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LABS
Rails 4 Upgrade

Co Author: Andy Pliszka

Recently we updated Project Monitor, an open source project maintained by Pivotal Labs, to run on Rails 4. It was a fairly painless process. Most of the changes were minor, relating to gem versions, environment configuration, and small Rails API changes (e.g. scopes).

The best strategy is to divide and conquer: split the migration into small manageable parts and take advantage of your test suite. Get your Rails server running and then focus on getting to green.

Below you’ll find a technical description of our Rails 4 migration with Project Monitor.

Updating Gems

Migration of a Rails 3 app to Rails 4 requires gem updates. Although most of the gems worked well after updating the Rails gem, we had to change the following gems:

Delayed Job

We were able to get Delayed Job working with Rails 4 after updating to beta releases of dealyed_job and delyed_job_active_record gems.

gem "delayed_job", "~> 4.0.0.beta2"
gem "delayed_job_active_record", "~> 4.0.0.beta3"

Sass

If you are using Sass and Compass for your CSS then those gems also require some special attention. We had to update sass gem to version 4 and use a GitHub reference for compass-gem gem.

gem 'sass-rails', '~> 4.0.0'
gem "compass-rails", github: "milgner/compass-rails", ref: "1749c06f15dc4b058427e7969810457213647fb8"

Capybara-webkit

During our migration to Rails 4 we heavily relied on our test suite. We experienced some unexpected behavior when running integration specs. There were multiple issues such as brittle tests and hanging tests. The main reason for all of these issues was the capybara-webkit gem. For the integration tests to work properly with Rails 4 we had to update capybara-webkit gem.

gem "capybara-webkit", github: "thoughtbot/capybara-webkit", branch: "1.0"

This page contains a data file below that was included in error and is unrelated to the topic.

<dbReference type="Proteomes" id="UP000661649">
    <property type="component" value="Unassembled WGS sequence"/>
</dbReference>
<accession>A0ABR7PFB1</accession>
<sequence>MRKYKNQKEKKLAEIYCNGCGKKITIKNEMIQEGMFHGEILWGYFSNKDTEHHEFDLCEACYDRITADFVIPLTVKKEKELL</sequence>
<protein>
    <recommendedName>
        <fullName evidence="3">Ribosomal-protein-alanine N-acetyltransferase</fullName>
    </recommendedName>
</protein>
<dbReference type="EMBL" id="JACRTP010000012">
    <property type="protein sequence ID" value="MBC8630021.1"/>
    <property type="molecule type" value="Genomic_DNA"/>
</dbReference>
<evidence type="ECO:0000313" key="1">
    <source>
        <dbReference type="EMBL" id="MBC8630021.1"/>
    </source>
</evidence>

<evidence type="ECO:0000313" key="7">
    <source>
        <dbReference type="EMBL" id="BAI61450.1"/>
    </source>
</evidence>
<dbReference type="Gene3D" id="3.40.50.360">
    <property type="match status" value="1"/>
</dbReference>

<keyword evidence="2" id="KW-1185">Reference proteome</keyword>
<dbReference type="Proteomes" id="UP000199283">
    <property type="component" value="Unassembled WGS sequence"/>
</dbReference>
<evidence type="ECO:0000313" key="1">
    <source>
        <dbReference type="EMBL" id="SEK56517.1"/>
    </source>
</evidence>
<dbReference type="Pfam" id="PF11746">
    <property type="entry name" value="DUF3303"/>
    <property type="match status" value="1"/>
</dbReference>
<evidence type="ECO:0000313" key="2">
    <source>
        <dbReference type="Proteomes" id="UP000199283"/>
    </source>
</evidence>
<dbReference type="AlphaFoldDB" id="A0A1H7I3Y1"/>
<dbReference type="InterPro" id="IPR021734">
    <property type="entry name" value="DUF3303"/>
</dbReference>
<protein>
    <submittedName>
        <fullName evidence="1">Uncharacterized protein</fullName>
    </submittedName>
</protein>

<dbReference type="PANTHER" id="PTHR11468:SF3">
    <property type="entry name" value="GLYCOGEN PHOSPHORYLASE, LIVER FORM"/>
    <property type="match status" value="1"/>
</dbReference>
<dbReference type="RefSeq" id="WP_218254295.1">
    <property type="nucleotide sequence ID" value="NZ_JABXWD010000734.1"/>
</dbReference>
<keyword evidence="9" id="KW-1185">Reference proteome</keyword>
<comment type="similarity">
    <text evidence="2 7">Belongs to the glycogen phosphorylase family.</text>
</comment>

Jasmine

Project Monitor has an extensive Jasmine test suite. There was a problem with serving of Backbone JavaScript files when running the Jasmine test from command line as well as from the browser. The solution was to update jasmine gem.

gem "jasmine", github: "pivotal/jasmine-gem", ref: "e8105401b6ed9d4b462bbbaf508ab7ac8a77a245"

Replacing Gems

Since Project Monitor is an old project, we had some older gems. One such gem we were using was coffee_filter which is used for embedding CoffeeScript code inside of our Haml templates. We were able to replace it with the coffee-rails gem.

gem 'coffee-rails', '~> 4.0.0'

Haml

We also replaced haml gem with haml-rails

gem "haml-rails"

New Heroku gem

Since at Pivotal Labs we deploy Project Monitor on Heroku, we added rails_12factor gem to our Gemfile but only to production group. rails_12factor is a gem written by the Heroku team to enable features such as static asset serving and logging.

gem 'rails_12factor', group: [:production]

Removing assets group from Gemfile

Rails 4 updates assets pipeline and the assets Gemfile group is no longer necessary. Therefore, we moved gems related to assets outside of the assets group.

Configuration updates

It was very easy to update our config files for Rails 4. To get your app started all we had to change was the Bundler API call. This allowed us to start our app with some deprecation warnings, that clearly explained what we needed to do to remove them.

#./config/application.rb

require File.expand_path('../boot', __FILE__)

require 'rails/all'

if defined?(Bundler)
  Bundler.require(:default, :assets, Rails.env)
end
Bundler.require(:default, Rails.env)

module Project Monitor
  class Application &ltRails::Application
    config.from_file 'settings.yml'

    config.autoload_paths += %W(#{config.root}/lib #{config.root}/lib/payload)

    config.encoding = "utf-8"
    config.i18n.fallbacks = true

    config.serve_static_assets = true

    config.assets.compile = true
    config.assets.enabled = true
    config.assets.version = '1.1'
    config.assets.initialize_on_precompile = false
    config.assets.paths <<
    Rails.root.join('app','assets','skins')

    config.action_mailer.default_url_options = Rails.configuration.emailer_host.to_hash.symbolize_keys

    config.secret_key_base = 'project_monitor'

    config.cache_store = :memory_store
    config.static_cache_control = "public, max-age=3600"

    config.filter_parameters += [:password]
  end
end

 

Rails 4 adds eager loading of code during app boot to improve performance. Therefore, we added config.eager_load to out ./config/environments/production.rb file. The eager loading of code should be disabled in test environment.